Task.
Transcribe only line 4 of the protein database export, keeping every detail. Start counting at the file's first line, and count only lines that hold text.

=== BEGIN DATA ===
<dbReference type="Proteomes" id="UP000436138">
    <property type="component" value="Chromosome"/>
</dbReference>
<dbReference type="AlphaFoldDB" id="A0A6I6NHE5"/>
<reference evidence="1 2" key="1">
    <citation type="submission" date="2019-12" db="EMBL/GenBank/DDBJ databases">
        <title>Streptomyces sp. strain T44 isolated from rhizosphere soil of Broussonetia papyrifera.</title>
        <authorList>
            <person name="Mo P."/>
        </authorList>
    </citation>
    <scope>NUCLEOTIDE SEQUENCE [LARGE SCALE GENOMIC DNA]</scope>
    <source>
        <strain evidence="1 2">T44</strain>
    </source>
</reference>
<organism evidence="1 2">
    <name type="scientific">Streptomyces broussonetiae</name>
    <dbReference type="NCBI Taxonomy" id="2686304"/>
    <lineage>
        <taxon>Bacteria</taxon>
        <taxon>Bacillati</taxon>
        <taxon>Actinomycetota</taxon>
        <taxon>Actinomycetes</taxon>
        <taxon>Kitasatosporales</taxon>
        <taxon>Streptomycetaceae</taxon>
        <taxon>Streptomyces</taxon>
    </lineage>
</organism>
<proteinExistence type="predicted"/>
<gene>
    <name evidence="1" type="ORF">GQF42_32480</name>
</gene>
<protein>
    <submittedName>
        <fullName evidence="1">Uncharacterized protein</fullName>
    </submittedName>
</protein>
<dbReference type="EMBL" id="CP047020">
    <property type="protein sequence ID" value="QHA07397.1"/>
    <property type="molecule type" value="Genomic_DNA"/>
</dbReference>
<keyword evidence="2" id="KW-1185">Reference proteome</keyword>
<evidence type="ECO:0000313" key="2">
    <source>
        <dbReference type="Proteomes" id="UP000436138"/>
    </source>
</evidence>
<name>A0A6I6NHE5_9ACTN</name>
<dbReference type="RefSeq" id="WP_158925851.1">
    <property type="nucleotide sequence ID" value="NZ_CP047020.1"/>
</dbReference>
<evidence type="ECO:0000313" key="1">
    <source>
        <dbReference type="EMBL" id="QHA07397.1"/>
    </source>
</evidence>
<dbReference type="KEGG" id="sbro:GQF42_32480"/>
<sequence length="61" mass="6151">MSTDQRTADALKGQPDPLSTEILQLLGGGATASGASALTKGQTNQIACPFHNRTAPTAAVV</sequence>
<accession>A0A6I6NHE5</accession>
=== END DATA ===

<dbReference type="AlphaFoldDB" id="A0A6I6NHE5"/>